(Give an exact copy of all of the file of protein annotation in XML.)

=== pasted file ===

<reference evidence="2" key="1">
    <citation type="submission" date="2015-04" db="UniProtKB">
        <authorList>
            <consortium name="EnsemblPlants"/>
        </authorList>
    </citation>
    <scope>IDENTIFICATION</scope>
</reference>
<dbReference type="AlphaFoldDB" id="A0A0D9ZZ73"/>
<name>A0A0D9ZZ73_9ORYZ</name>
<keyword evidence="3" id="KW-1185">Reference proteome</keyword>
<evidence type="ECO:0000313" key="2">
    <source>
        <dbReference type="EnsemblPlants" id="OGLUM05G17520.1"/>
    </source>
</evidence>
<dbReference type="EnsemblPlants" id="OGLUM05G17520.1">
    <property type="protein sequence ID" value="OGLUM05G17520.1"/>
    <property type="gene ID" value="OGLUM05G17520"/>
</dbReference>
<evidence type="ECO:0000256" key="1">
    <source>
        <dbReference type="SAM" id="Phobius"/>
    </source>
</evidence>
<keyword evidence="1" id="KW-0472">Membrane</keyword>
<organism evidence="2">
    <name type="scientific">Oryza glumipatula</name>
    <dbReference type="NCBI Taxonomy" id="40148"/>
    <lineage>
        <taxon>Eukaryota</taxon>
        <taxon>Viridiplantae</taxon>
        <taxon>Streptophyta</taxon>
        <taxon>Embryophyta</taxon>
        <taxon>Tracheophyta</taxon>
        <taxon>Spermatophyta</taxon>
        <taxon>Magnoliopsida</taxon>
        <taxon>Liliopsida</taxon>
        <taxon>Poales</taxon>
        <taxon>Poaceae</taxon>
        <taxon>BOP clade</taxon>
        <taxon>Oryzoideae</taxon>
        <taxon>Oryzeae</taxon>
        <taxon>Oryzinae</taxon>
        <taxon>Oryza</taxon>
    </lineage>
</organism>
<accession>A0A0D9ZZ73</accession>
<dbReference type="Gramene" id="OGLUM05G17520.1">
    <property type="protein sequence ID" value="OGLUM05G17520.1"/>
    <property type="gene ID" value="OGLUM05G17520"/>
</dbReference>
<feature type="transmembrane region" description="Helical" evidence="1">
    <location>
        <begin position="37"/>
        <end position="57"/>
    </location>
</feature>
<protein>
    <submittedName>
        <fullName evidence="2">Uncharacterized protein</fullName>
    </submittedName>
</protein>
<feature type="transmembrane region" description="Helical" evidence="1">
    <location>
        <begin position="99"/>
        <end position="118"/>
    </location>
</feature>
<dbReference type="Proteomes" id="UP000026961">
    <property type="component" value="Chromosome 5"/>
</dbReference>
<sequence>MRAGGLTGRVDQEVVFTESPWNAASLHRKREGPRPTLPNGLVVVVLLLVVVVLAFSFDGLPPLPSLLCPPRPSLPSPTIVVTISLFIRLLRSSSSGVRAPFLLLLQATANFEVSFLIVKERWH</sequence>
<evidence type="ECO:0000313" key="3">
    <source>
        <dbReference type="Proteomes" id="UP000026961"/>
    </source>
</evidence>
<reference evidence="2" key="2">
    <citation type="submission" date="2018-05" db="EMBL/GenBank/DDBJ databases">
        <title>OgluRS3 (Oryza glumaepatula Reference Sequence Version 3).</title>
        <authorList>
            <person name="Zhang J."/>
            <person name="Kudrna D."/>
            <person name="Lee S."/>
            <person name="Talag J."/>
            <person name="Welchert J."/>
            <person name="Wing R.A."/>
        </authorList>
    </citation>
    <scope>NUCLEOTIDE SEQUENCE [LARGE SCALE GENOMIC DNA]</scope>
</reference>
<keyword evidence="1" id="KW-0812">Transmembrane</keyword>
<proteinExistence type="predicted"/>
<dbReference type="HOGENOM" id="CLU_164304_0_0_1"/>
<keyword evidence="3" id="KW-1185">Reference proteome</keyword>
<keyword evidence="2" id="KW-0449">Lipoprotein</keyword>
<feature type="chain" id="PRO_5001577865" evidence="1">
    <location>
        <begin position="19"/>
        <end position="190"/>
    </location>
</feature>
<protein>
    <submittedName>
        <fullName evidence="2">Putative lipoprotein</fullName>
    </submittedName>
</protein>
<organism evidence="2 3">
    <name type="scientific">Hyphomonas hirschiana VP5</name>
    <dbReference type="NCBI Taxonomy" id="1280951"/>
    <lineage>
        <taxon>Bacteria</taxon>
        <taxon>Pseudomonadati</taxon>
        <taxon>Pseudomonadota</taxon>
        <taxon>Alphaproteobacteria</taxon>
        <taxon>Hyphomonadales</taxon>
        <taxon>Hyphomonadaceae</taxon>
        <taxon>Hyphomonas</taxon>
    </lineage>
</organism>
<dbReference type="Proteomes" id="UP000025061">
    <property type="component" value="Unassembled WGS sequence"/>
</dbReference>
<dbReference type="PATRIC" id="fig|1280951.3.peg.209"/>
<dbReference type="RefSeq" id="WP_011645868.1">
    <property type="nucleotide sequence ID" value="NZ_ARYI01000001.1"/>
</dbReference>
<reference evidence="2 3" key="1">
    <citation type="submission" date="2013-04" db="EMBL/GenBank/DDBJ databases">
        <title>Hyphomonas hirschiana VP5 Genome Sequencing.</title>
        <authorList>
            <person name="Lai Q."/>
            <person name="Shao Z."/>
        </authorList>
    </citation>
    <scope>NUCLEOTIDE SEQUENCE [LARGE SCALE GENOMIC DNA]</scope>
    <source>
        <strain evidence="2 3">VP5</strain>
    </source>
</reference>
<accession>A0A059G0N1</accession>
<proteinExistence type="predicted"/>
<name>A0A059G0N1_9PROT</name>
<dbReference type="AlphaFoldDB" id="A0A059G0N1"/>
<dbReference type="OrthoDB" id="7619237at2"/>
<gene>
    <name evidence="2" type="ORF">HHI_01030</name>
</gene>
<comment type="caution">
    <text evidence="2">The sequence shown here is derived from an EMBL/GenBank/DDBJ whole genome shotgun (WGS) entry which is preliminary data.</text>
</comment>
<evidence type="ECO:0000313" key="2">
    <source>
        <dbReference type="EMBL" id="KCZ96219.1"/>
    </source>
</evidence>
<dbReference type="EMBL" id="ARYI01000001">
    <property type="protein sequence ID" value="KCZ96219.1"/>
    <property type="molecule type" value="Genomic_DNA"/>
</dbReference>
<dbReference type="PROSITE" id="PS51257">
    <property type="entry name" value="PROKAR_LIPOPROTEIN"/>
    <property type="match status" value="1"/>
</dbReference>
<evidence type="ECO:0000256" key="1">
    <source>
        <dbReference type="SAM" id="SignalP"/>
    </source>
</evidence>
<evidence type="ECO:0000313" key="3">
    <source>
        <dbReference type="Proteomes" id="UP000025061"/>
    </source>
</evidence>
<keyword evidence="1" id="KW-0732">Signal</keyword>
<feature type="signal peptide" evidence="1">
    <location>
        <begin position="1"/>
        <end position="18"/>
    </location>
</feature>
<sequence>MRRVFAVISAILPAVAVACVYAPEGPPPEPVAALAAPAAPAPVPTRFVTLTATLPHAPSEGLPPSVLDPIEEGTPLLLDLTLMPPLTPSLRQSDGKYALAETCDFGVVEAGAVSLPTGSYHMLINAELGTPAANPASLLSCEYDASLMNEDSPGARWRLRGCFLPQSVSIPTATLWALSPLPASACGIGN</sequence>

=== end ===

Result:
<reference evidence="2" key="1">
    <citation type="submission" date="2015-04" db="UniProtKB">
        <authorList>
            <consortium name="EnsemblPlants"/>
        </authorList>
    </citation>
    <scope>IDENTIFICATION</scope>
</reference>
<dbReference type="AlphaFoldDB" id="A0A0D9ZZ73"/>
<name>A0A0D9ZZ73_9ORYZ</name>
<keyword evidence="3" id="KW-1185">Reference proteome</keyword>
<evidence type="ECO:0000313" key="2">
    <source>
        <dbReference type="EnsemblPlants" id="OGLUM05G17520.1"/>
    </source>
</evidence>
<dbReference type="EnsemblPlants" id="OGLUM05G17520.1">
    <property type="protein sequence ID" value="OGLUM05G17520.1"/>
    <property type="gene ID" value="OGLUM05G17520"/>
</dbReference>
<evidence type="ECO:0000256" key="1">
    <source>
        <dbReference type="SAM" id="Phobius"/>
    </source>
</evidence>
<keyword evidence="1" id="KW-0472">Membrane</keyword>
<organism evidence="2">
    <name type="scientific">Oryza glumipatula</name>
    <dbReference type="NCBI Taxonomy" id="40148"/>
    <lineage>
        <taxon>Eukaryota</taxon>
        <taxon>Viridiplantae</taxon>
        <taxon>Streptophyta</taxon>
        <taxon>Embryophyta</taxon>
        <taxon>Tracheophyta</taxon>
        <taxon>Spermatophyta</taxon>
        <taxon>Magnoliopsida</taxon>
        <taxon>Liliopsida</taxon>
        <taxon>Poales</taxon>
        <taxon>Poaceae</taxon>
        <taxon>BOP clade</taxon>
        <taxon>Oryzoideae</taxon>
        <taxon>Oryzeae</taxon>
        <taxon>Oryzinae</taxon>
        <taxon>Oryza</taxon>
    </lineage>
</organism>
<accession>A0A0D9ZZ73</accession>
<dbReference type="Gramene" id="OGLUM05G17520.1">
    <property type="protein sequence ID" value="OGLUM05G17520.1"/>
    <property type="gene ID" value="OGLUM05G17520"/>
</dbReference>
<feature type="transmembrane region" description="Helical" evidence="1">
    <location>
        <begin position="37"/>
        <end position="57"/>
    </location>
</feature>
<protein>
    <submittedName>
        <fullName evidence="2">Uncharacterized protein</fullName>
    </submittedName>
</protein>
<feature type="transmembrane region" description="Helical" evidence="1">
    <location>
        <begin position="99"/>
        <end position="118"/>
    </location>
</feature>
<dbReference type="Proteomes" id="UP000026961">
    <property type="component" value="Chromosome 5"/>
</dbReference>
<sequence>MRAGGLTGRVDQEVVFTESPWNAASLHRKREGPRPTLPNGLVVVVLLLVVVVLAFSFDGLPPLPSLLCPPRPSLPSPTIVVTISLFIRLLRSSSSGVRAPFLLLLQATANFEVSFLIVKERWH</sequence>
<evidence type="ECO:0000313" key="3">
    <source>
        <dbReference type="Proteomes" id="UP000026961"/>
    </source>
</evidence>
<reference evidence="2" key="2">
    <citation type="submission" date="2018-05" db="EMBL/GenBank/DDBJ databases">
        <title>OgluRS3 (Oryza glumaepatula Reference Sequence Version 3).</title>
        <authorList>
            <person name="Zhang J."/>
            <person name="Kudrna D."/>
            <person name="Lee S."/>
            <person name="Talag J."/>
            <person name="Welchert J."/>
            <person name="Wing R.A."/>
        </authorList>
    </citation>
    <scope>NUCLEOTIDE SEQUENCE [LARGE SCALE GENOMIC DNA]</scope>
</reference>
<keyword evidence="1" id="KW-0812">Transmembrane</keyword>
<proteinExistence type="predicted"/>
<dbReference type="HOGENOM" id="CLU_164304_0_0_1"/>
<keyword evidence="3" id="KW-1185">Reference proteome</keyword>
<keyword evidence="2" id="KW-0449">Lipoprotein</keyword>
<feature type="chain" id="PRO_5001577865" evidence="1">
    <location>
        <begin position="19"/>
        <end position="190"/>
    </location>
</feature>
<protein>
    <submittedName>
        <fullName evidence="2">Putative lipoprotein</fullName>
    </submittedName>
</protein>
<organism evidence="2 3">
    <name type="scientific">Hyphomonas hirschiana VP5</name>
    <dbReference type="NCBI Taxonomy" id="1280951"/>
    <lineage>
        <taxon>Bacteria</taxon>
        <taxon>Pseudomonadati</taxon>
        <taxon>Pseudomonadota</taxon>
        <taxon>Alphaproteobacteria</taxon>
        <taxon>Hyphomonadales</taxon>
        <taxon>Hyphomonadaceae</taxon>
        <taxon>Hyphomonas</taxon>
    </lineage>
</organism>
<dbReference type="Proteomes" id="UP000025061">
    <property type="component" value="Unassembled WGS sequence"/>
</dbReference>
<dbReference type="PATRIC" id="fig|1280951.3.peg.209"/>
<dbReference type="RefSeq" id="WP_011645868.1">
    <property type="nucleotide sequence ID" value="NZ_ARYI01000001.1"/>
</dbReference>
<reference evidence="2 3" key="1">
    <citation type="submission" date="2013-04" db="EMBL/GenBank/DDBJ databases">
        <title>Hyphomonas hirschiana VP5 Genome Sequencing.</title>
        <authorList>
            <person name="Lai Q."/>
            <person name="Shao Z."/>
        </authorList>
    </citation>
    <scope>NUCLEOTIDE SEQUENCE [LARGE SCALE GENOMIC DNA]</scope>
    <source>
        <strain evidence="2 3">VP5</strain>
    </source>
</reference>
<accession>A0A059G0N1</accession>
<proteinExistence type="predicted"/>
<name>A0A059G0N1_9PROT</name>
<dbReference type="AlphaFoldDB" id="A0A059G0N1"/>
<dbReference type="OrthoDB" id="7619237at2"/>
<gene>
    <name evidence="2" type="ORF">HHI_01030</name>
</gene>
<comment type="caution">
    <text evidence="2">The sequence shown here is derived from an EMBL/GenBank/DDBJ whole genome shotgun (WGS) entry which is preliminary data.</text>
</comment>
<evidence type="ECO:0000313" key="2">
    <source>
        <dbReference type="EMBL" id="KCZ96219.1"/>
    </source>
</evidence>
<dbReference type="EMBL" id="ARYI01000001">
    <property type="protein sequence ID" value="KCZ96219.1"/>
    <property type="molecule type" value="Genomic_DNA"/>
</dbReference>
<dbReference type="PROSITE" id="PS51257">
    <property type="entry name" value="PROKAR_LIPOPROTEIN"/>
    <property type="match status" value="1"/>
</dbReference>
<evidence type="ECO:0000256" key="1">
    <source>
        <dbReference type="SAM" id="SignalP"/>
    </source>
</evidence>
<evidence type="ECO:0000313" key="3">
    <source>
        <dbReference type="Proteomes" id="UP000025061"/>
    </source>
</evidence>
<keyword evidence="1" id="KW-0732">Signal</keyword>
<feature type="signal peptide" evidence="1">
    <location>
        <begin position="1"/>
        <end position="18"/>
    </location>
</feature>
<sequence>MRRVFAVISAILPAVAVACVYAPEGPPPEPVAALAAPAAPAPVPTRFVTLTATLPHAPSEGLPPSVLDPIEEGTPLLLDLTLMPPLTPSLRQSDGKYALAETCDFGVVEAGAVSLPTGSYHMLINAELGTPAANPASLLSCEYDASLMNEDSPGARWRLRGCFLPQSVSIPTATLWALSPLPASACGIGN</sequence>